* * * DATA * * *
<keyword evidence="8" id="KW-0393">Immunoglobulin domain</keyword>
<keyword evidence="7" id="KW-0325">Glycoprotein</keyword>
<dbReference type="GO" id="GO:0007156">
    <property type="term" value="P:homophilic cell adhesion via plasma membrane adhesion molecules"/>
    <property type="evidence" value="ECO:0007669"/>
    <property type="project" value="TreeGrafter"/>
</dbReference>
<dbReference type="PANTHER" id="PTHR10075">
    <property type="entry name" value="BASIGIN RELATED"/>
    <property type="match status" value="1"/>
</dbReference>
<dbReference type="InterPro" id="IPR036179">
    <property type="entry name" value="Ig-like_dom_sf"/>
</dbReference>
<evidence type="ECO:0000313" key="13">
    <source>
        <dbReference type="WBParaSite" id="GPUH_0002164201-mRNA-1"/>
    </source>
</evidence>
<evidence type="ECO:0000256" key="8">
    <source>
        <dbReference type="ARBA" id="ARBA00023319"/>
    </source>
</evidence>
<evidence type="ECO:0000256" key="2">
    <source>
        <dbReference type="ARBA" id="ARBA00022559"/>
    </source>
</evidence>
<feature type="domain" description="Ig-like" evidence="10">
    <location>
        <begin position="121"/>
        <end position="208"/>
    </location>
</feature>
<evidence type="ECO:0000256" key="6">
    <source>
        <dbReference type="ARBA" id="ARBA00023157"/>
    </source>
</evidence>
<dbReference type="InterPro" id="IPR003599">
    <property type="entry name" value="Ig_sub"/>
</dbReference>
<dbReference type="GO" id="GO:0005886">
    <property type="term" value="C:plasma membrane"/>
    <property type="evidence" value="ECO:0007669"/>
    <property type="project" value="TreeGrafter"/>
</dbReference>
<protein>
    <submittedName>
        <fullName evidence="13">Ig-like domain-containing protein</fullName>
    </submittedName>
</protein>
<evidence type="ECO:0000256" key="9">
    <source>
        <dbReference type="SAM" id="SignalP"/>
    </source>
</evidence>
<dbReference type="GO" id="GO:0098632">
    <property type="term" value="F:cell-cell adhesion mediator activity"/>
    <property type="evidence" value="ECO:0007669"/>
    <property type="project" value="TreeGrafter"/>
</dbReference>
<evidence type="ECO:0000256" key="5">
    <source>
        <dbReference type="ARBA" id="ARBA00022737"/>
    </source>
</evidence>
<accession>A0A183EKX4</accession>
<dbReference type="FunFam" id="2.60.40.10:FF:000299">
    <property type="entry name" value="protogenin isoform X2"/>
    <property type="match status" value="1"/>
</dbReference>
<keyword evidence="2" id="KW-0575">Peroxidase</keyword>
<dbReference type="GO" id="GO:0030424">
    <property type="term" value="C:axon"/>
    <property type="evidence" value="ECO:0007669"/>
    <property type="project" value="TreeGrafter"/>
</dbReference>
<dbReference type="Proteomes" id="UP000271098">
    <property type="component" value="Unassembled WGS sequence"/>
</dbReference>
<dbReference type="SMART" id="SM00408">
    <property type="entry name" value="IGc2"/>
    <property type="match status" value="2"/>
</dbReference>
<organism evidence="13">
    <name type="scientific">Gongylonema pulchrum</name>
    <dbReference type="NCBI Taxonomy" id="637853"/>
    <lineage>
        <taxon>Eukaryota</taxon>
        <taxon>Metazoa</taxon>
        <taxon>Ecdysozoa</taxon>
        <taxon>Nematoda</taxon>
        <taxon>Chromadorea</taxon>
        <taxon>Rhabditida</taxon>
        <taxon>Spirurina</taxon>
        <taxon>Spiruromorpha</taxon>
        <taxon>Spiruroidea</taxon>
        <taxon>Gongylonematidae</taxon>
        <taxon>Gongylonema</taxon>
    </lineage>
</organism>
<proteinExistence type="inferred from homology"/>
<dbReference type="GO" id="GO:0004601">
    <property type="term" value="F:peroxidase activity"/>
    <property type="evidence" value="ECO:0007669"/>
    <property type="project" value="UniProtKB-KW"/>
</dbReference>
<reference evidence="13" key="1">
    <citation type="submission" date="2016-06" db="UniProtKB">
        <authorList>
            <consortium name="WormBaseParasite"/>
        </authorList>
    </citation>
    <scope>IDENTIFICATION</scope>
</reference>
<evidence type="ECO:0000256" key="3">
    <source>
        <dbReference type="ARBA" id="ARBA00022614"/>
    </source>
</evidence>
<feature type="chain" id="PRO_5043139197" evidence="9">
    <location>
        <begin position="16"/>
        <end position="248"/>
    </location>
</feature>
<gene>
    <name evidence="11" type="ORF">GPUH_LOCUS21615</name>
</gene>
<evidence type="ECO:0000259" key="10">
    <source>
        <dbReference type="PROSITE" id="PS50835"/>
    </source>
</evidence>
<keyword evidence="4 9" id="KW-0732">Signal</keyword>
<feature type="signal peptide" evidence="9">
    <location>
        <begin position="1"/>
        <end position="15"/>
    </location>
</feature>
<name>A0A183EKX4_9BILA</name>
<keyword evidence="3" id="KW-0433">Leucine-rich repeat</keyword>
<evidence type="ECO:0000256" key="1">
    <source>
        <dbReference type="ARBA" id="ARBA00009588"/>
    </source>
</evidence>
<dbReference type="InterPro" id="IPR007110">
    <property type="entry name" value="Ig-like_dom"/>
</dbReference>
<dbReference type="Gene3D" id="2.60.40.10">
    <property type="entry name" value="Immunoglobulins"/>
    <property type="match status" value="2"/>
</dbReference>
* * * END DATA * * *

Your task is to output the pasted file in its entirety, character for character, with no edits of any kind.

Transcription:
<keyword evidence="8" id="KW-0393">Immunoglobulin domain</keyword>
<keyword evidence="7" id="KW-0325">Glycoprotein</keyword>
<dbReference type="GO" id="GO:0007156">
    <property type="term" value="P:homophilic cell adhesion via plasma membrane adhesion molecules"/>
    <property type="evidence" value="ECO:0007669"/>
    <property type="project" value="TreeGrafter"/>
</dbReference>
<dbReference type="PANTHER" id="PTHR10075">
    <property type="entry name" value="BASIGIN RELATED"/>
    <property type="match status" value="1"/>
</dbReference>
<dbReference type="InterPro" id="IPR036179">
    <property type="entry name" value="Ig-like_dom_sf"/>
</dbReference>
<evidence type="ECO:0000313" key="13">
    <source>
        <dbReference type="WBParaSite" id="GPUH_0002164201-mRNA-1"/>
    </source>
</evidence>
<evidence type="ECO:0000256" key="8">
    <source>
        <dbReference type="ARBA" id="ARBA00023319"/>
    </source>
</evidence>
<evidence type="ECO:0000256" key="2">
    <source>
        <dbReference type="ARBA" id="ARBA00022559"/>
    </source>
</evidence>
<feature type="domain" description="Ig-like" evidence="10">
    <location>
        <begin position="121"/>
        <end position="208"/>
    </location>
</feature>
<evidence type="ECO:0000256" key="6">
    <source>
        <dbReference type="ARBA" id="ARBA00023157"/>
    </source>
</evidence>
<dbReference type="InterPro" id="IPR003599">
    <property type="entry name" value="Ig_sub"/>
</dbReference>
<dbReference type="GO" id="GO:0005886">
    <property type="term" value="C:plasma membrane"/>
    <property type="evidence" value="ECO:0007669"/>
    <property type="project" value="TreeGrafter"/>
</dbReference>
<protein>
    <submittedName>
        <fullName evidence="13">Ig-like domain-containing protein</fullName>
    </submittedName>
</protein>
<evidence type="ECO:0000256" key="9">
    <source>
        <dbReference type="SAM" id="SignalP"/>
    </source>
</evidence>
<dbReference type="GO" id="GO:0098632">
    <property type="term" value="F:cell-cell adhesion mediator activity"/>
    <property type="evidence" value="ECO:0007669"/>
    <property type="project" value="TreeGrafter"/>
</dbReference>
<evidence type="ECO:0000256" key="5">
    <source>
        <dbReference type="ARBA" id="ARBA00022737"/>
    </source>
</evidence>
<accession>A0A183EKX4</accession>
<dbReference type="FunFam" id="2.60.40.10:FF:000299">
    <property type="entry name" value="protogenin isoform X2"/>
    <property type="match status" value="1"/>
</dbReference>
<keyword evidence="2" id="KW-0575">Peroxidase</keyword>
<dbReference type="GO" id="GO:0030424">
    <property type="term" value="C:axon"/>
    <property type="evidence" value="ECO:0007669"/>
    <property type="project" value="TreeGrafter"/>
</dbReference>
<dbReference type="Proteomes" id="UP000271098">
    <property type="component" value="Unassembled WGS sequence"/>
</dbReference>
<dbReference type="SMART" id="SM00408">
    <property type="entry name" value="IGc2"/>
    <property type="match status" value="2"/>
</dbReference>
<organism evidence="13">
    <name type="scientific">Gongylonema pulchrum</name>
    <dbReference type="NCBI Taxonomy" id="637853"/>
    <lineage>
        <taxon>Eukaryota</taxon>
        <taxon>Metazoa</taxon>
        <taxon>Ecdysozoa</taxon>
        <taxon>Nematoda</taxon>
        <taxon>Chromadorea</taxon>
        <taxon>Rhabditida</taxon>
        <taxon>Spirurina</taxon>
        <taxon>Spiruromorpha</taxon>
        <taxon>Spiruroidea</taxon>
        <taxon>Gongylonematidae</taxon>
        <taxon>Gongylonema</taxon>
    </lineage>
</organism>
<proteinExistence type="inferred from homology"/>
<dbReference type="GO" id="GO:0004601">
    <property type="term" value="F:peroxidase activity"/>
    <property type="evidence" value="ECO:0007669"/>
    <property type="project" value="UniProtKB-KW"/>
</dbReference>
<reference evidence="13" key="1">
    <citation type="submission" date="2016-06" db="UniProtKB">
        <authorList>
            <consortium name="WormBaseParasite"/>
        </authorList>
    </citation>
    <scope>IDENTIFICATION</scope>
</reference>
<evidence type="ECO:0000256" key="3">
    <source>
        <dbReference type="ARBA" id="ARBA00022614"/>
    </source>
</evidence>
<feature type="chain" id="PRO_5043139197" evidence="9">
    <location>
        <begin position="16"/>
        <end position="248"/>
    </location>
</feature>
<gene>
    <name evidence="11" type="ORF">GPUH_LOCUS21615</name>
</gene>
<evidence type="ECO:0000259" key="10">
    <source>
        <dbReference type="PROSITE" id="PS50835"/>
    </source>
</evidence>
<keyword evidence="4 9" id="KW-0732">Signal</keyword>
<feature type="signal peptide" evidence="9">
    <location>
        <begin position="1"/>
        <end position="15"/>
    </location>
</feature>
<name>A0A183EKX4_9BILA</name>
<keyword evidence="3" id="KW-0433">Leucine-rich repeat</keyword>
<evidence type="ECO:0000256" key="1">
    <source>
        <dbReference type="ARBA" id="ARBA00009588"/>
    </source>
</evidence>
<dbReference type="InterPro" id="IPR007110">
    <property type="entry name" value="Ig-like_dom"/>
</dbReference>
<dbReference type="Gene3D" id="2.60.40.10">
    <property type="entry name" value="Immunoglobulins"/>
    <property type="match status" value="2"/>
</dbReference>